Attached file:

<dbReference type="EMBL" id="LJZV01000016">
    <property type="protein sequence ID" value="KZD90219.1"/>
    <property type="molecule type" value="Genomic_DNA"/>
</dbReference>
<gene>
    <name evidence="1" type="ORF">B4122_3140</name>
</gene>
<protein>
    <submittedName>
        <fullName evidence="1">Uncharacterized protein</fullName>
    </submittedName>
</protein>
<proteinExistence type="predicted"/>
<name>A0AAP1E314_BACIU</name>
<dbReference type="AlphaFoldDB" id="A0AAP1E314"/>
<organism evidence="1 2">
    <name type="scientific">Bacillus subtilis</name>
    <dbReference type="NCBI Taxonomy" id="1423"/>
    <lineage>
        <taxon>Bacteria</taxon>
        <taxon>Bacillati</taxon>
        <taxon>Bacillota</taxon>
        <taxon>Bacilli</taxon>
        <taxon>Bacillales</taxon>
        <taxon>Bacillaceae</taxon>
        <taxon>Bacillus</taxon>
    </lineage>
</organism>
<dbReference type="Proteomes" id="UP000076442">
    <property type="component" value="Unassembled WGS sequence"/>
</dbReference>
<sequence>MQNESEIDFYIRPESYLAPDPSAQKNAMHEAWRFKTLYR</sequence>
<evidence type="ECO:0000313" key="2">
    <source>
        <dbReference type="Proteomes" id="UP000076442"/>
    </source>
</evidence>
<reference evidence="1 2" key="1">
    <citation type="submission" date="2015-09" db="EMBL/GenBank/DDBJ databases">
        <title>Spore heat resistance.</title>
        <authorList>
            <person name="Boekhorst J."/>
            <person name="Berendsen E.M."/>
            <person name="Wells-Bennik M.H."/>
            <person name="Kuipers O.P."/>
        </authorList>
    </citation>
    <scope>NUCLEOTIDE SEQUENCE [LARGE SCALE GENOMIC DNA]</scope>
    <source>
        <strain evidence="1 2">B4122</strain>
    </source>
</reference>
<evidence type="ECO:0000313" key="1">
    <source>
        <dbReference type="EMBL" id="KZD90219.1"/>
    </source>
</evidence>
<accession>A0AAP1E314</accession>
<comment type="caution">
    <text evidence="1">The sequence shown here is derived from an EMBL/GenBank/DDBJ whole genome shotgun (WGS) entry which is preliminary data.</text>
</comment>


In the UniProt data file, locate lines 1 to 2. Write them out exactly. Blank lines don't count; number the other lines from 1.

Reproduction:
<dbReference type="EMBL" id="LJZV01000016">
    <property type="protein sequence ID" value="KZD90219.1"/>